Mr. Stephen Clark joined GESS in August 1987 and has taught generations of GESS students in his 34 years as a teacher here.
When he joined GESS, the school was still called Deutsche Schule Singapur and was a small school – there were no more than 26 teachers back then and there was often only one class per grade level. Mr. Clark recalls that at one point he only had 6 students in his Grade 8 class.
When asked what some of the things are that were different about the school back then, Mr. Clark brought up that there was no canteen in the school back in those days. The food had to be delivered during lunchtime and more often than not, kids brought their own food as well.
There were also no shortage of animals on campus – monkeys were a common sight and Mr. Clark also fondly remembers having a toucan perched atop one of the buildings, watching his classes.
“It was kind of like a little village in a way. Yeah, it was kind of nice.”
As can be expected of a school this small, colleagues were like family. And more than that, their families became part of the school too. Mr. Clark shares that teachers’ spouses were usually invited to any event in the school.
“I can remember once, Helmut Kohl, the German President [former German Chancellor] came over and had a big reception. I can’t think where it was. I think it might’ve been Raffles Hotel, but we were all invited, you know, and those sorts of things. I think the German community then was very tight and very inclusive.”
And there were even days when all staff could fit in the principal’s house and have a cosy evening with food and drinks – quite unthinkable these days given the number of staff working at GESS!
“We had big parties at the Headmaster’s house. He would sort of put food and drinks on for all of us. Beginning of the year and end of the year. So that sort of thing, I think it kind of felt as though you were a family.”
Mr. Clark also shared with fond remembrance the time our bus manager back then threw a massive party on campus for all staff to celebrate his grandson’s birth. That sort of event is the true mark of a close-knit community school where the school community became an extension of one’s family.
“I think that the one event that really stuck in my mind was – we had this quite eccentric bus manager called Mr. Robert. Anyone who’s been here a long while will know he is kind of like this larger than life character. And he had a grandson. And on one Sunday, so stretching from 11am to 3pm, I think, he put food and drink on for all the teachers and their spouses and the children as well. We all came along to celebrate the birth of his first grandson. And that to me, has summed up the German school in a way that everyone was a part of it.”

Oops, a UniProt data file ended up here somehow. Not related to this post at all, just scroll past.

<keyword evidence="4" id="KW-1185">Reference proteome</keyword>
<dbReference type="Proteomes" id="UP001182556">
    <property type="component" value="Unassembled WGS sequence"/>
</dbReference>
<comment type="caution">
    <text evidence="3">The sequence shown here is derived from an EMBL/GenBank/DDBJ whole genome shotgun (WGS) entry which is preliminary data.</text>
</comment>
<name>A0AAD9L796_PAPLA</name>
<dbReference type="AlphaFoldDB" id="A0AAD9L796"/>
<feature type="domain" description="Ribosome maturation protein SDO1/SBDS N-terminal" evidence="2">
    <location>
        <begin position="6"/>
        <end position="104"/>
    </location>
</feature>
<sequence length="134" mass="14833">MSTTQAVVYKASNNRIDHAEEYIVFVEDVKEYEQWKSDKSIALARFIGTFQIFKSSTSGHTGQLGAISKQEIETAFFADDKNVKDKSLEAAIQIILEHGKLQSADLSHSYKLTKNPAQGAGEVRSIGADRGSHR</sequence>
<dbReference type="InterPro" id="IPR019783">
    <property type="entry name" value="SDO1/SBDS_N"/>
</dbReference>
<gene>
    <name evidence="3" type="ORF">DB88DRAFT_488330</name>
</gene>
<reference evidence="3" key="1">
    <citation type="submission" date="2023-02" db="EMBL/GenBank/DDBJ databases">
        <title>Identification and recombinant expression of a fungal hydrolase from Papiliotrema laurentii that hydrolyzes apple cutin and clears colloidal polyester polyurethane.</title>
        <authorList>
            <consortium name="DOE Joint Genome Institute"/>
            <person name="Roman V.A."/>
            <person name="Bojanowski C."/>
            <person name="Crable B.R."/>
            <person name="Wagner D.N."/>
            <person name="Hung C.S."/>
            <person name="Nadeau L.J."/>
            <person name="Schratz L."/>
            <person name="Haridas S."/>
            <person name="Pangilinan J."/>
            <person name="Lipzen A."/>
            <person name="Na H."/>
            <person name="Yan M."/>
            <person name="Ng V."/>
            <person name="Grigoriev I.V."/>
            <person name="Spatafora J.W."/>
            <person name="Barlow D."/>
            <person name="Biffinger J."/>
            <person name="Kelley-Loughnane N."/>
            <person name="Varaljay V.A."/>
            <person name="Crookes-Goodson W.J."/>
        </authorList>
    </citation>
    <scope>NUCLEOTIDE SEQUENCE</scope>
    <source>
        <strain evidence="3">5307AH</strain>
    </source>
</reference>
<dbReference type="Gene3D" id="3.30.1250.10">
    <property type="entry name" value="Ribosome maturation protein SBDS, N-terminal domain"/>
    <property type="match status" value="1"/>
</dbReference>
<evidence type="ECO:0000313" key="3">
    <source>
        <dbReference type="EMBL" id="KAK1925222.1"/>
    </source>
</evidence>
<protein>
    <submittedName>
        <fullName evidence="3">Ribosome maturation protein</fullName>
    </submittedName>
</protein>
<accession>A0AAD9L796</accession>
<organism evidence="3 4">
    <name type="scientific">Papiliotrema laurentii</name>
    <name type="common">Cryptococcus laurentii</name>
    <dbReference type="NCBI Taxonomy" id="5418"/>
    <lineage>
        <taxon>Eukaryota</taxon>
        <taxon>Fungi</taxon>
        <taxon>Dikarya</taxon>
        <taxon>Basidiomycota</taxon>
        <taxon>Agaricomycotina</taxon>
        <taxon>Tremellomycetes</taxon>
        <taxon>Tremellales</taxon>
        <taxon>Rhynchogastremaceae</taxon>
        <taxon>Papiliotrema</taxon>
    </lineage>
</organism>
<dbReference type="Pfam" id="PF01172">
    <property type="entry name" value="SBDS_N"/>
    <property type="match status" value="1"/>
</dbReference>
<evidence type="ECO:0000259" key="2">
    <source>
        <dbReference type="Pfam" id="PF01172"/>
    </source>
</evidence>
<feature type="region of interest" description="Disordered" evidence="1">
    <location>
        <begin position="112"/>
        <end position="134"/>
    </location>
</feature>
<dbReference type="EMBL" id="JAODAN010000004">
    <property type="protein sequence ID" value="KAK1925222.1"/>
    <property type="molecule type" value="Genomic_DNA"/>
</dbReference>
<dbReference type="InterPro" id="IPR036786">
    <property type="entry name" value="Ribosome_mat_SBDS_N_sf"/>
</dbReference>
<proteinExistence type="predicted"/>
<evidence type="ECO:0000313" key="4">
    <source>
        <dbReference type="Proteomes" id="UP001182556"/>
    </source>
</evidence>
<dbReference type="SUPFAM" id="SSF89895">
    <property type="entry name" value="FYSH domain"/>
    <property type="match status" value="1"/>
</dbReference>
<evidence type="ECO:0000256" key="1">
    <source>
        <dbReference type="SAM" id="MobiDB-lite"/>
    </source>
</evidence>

Spending 34 years in a school that has grown as rapidly as GESS is quite a journey. These years are filled with many rich experiences, celebrations, triumphs, learning points and details. For Mr. Clark, one of the triumphs that he still smiles about till date is when he led some football underdogs to the winners’ podium.
“I mean, my biggest achievement was that I won the Tanglin Cup for the under twelves (U12). Right now, we were a small school. We didn’t have much choice of players. And we go up against schools like UWC, Tanglin, OFS, you know these were big schools at that time and they had a lot of choice. And one year we actually won the tournament. And that to me was my great sporting achievement. That was kind of special.”
The adventures at the school were not just limited to the city-state. There were trips to neighbouring countries both with students and colleagues that were quite unlike anything today, with more of a carefree air and to date, Mr. Clark still marvels at the beauty of these trips of a different era.
“I think one of the best [school] trips I had was going up to Taman Negara. So, we took the overnight train from Singapore. We got off at 4 o’clock in the morning and were picked up by some mini buses that drove us to a river. And then we had a three-hour trip on very narrow wooden boats, you know, sort of sitting in single file. 3 hours right into the heart of the jungle. I think god, yeah, this is Asia. This is just great.”
“One year we went to Rawa on a sort of staff weekend, which was great as well, which I don’t think you’d ever get that anymore. We did that a couple of times. That was nice. So you’re meeting them [colleagues] in a different setting. So, we basically book the whole island then, because in those days there was only one chalet provider, sort of thing, you know. And they were just chalets, just wooden chalets. And we just went out there and I mean, you just have a barbecue, possibly drinks and alcohol, possibly. And you just go swimming, snorkeling and everything and sit around and chat. It was quite a nice bonding experience.”